Russell Yates was the picture of compassion after his wife Andrea was sentenced to life in prison for drowning their five children. He told the Associated Press he doesn’t know whether he will remain married to Andrea. He said he misses the companionship of a wife and may like to have more children.

Not so fast, Mr. Yates! Prosecutors are said to be seriously considering filing charges against him “if the evidence warrants.” The evidence against him should be overwhelming!

Consider, if you will, another high-profile murder trial, the trial of Marjorie Knoller, who is charged with second-degree murder in the death of lacrosse coach Diane Whipple. Russell Yates did not lift a finger to harm his children. Likewise, Knoller did not lift a finger to harm Whipple, who was killed in the hallway leading to her San Francisco apartment. The instrument of her death was Bane, one of Knoller’s two 140-pound Presa Canario dogs, that broke free from her and mauled Whipple.

In addition to the murder charge, Knoller and her husband Robert Noel, who was not home at the time, are charged with involuntary manslaughter and keeping a mischievous dog that killed a person. The question the jury will decide is whether they should have realized that keeping these guard dogs – which Knoller previously admitted she couldn’t control – was an unacceptable risk. The couple testified that they couldn’t possibly imagine that the two animals – which neighbors allege had terrorized them – could hurt anyone.

Back to Russell Yates, who blamed his HMO and his wife’s doctors, and said that this tragedy happened because no one recognized the severity of his wife’s illness. “She never told me that she had any thoughts of harming the children before,” said Yates. “If she had said anything about that, we may have decided not to have any more children.”

What did Andrea Yates say when she called her husband immediately after drowning the kids in the family bathtub? She told him that she had hurt all five kids and that she finally did it.” No one may know what really went on between this couple, but the fact that she told him “I finally did it” would indicate that there had been previous conversations to that effect.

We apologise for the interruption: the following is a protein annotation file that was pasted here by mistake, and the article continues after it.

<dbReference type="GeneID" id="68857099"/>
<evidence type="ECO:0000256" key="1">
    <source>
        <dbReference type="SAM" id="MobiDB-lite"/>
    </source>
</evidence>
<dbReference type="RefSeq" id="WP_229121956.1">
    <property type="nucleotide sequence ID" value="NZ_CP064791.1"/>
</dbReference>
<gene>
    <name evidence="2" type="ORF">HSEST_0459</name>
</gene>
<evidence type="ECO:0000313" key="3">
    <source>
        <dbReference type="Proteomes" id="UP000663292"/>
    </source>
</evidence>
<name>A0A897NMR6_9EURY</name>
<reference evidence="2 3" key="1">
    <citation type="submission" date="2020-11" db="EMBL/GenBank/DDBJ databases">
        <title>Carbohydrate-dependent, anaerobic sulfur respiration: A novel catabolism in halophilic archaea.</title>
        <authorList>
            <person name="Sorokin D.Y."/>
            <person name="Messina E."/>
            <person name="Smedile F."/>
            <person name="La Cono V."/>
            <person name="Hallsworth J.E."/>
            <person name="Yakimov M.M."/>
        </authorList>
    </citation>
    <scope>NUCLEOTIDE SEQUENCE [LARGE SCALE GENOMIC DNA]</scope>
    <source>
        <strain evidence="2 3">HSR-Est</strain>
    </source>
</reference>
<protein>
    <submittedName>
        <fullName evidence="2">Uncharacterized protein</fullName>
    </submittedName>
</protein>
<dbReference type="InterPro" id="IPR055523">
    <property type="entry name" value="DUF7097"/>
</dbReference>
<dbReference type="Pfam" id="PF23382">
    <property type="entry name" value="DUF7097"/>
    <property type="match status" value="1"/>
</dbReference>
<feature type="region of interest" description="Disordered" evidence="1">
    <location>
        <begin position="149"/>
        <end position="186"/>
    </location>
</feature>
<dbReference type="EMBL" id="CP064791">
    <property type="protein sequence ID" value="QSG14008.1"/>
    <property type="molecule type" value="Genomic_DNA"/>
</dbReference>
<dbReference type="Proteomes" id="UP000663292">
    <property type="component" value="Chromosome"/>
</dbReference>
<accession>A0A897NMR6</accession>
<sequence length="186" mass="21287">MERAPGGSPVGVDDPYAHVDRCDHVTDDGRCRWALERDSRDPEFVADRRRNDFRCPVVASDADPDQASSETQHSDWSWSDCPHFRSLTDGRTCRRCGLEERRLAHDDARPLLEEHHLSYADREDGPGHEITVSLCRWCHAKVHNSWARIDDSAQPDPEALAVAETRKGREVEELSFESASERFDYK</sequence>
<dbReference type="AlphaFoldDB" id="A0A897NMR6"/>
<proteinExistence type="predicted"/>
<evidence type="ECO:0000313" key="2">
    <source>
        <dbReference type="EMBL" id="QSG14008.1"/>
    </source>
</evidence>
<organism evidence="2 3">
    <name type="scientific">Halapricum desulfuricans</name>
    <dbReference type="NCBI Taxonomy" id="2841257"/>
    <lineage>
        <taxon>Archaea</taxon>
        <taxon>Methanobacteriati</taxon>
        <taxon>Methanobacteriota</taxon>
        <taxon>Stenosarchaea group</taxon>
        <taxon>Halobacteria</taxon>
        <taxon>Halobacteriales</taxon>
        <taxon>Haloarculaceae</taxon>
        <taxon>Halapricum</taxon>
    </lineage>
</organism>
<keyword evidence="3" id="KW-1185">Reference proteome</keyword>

Also, to say that no one recognized the severity of his wife’s illness is to deny the testimony of psychiatrist Dr. Eileen Starbranch, who in 1999 diagnosed her mental condition as “depression with psychotic features,” with the possibility of long-term schizophrenia. Starbranch testified that Andrea was one of the five sickest people she had encountered in her 24-year career. In fact, she finally used an “emergency injection” formulated from a cocktail of drugs used only in dire cases to bring her around. Dr. Starbranch warned the couple against having more children and warned Russell if her illness returned it could be even more severe. Nevertheless she was told, “They planned to have as many children as nature would allow.”

Friends and relatives have indicated that Russell Yates was a critical, unemotional, inattentive, insensitive husband. After the birth of his fourth child, his mother-in-law, Jutta Kennedy, said he told her he had never changed a diaper. Russell Yates may not be a rocket scientist, but he does design computer systems for NASA. He may not have met his wife’s emotional needs, but clearly he got the message from Dr. Starbranch. He just refused to let it upset his grand plan to father a large family.

His statement also is contradictory to the testimony of Dr. Ellen Allbritton, who admitted Mrs. Yates to the Devereux Texas Treatment Network just three months before she killed the children. Dr. Allbritton wrote in her notes, “needs in-patient stabilization for safety of self and others.” Although Yates denied having any suicidal or homicidal thoughts, Dr. Allbritton said, “I wouldn’t have trusted her to walk across the street.” Nevertheless, she said Russell Yates was hesitant to hospitalize her, and did so only after she filed an emergency detention order.”

For Russell Yates to say that he didn’t know that his wife was seriously ill and a danger to herself and the kids was to deny the obvious. It’s similar to the excuses offered by the defendants in the murder of Diane Whipple.

Russell Yates is not a defendant – yet. However, he ought to be held to the same degree of accountability in managing the illness of his wife that resulted in the death of his kids, as Knoller and Noel were in managing the dogs that resulted in the death of the young lacrosse coach.

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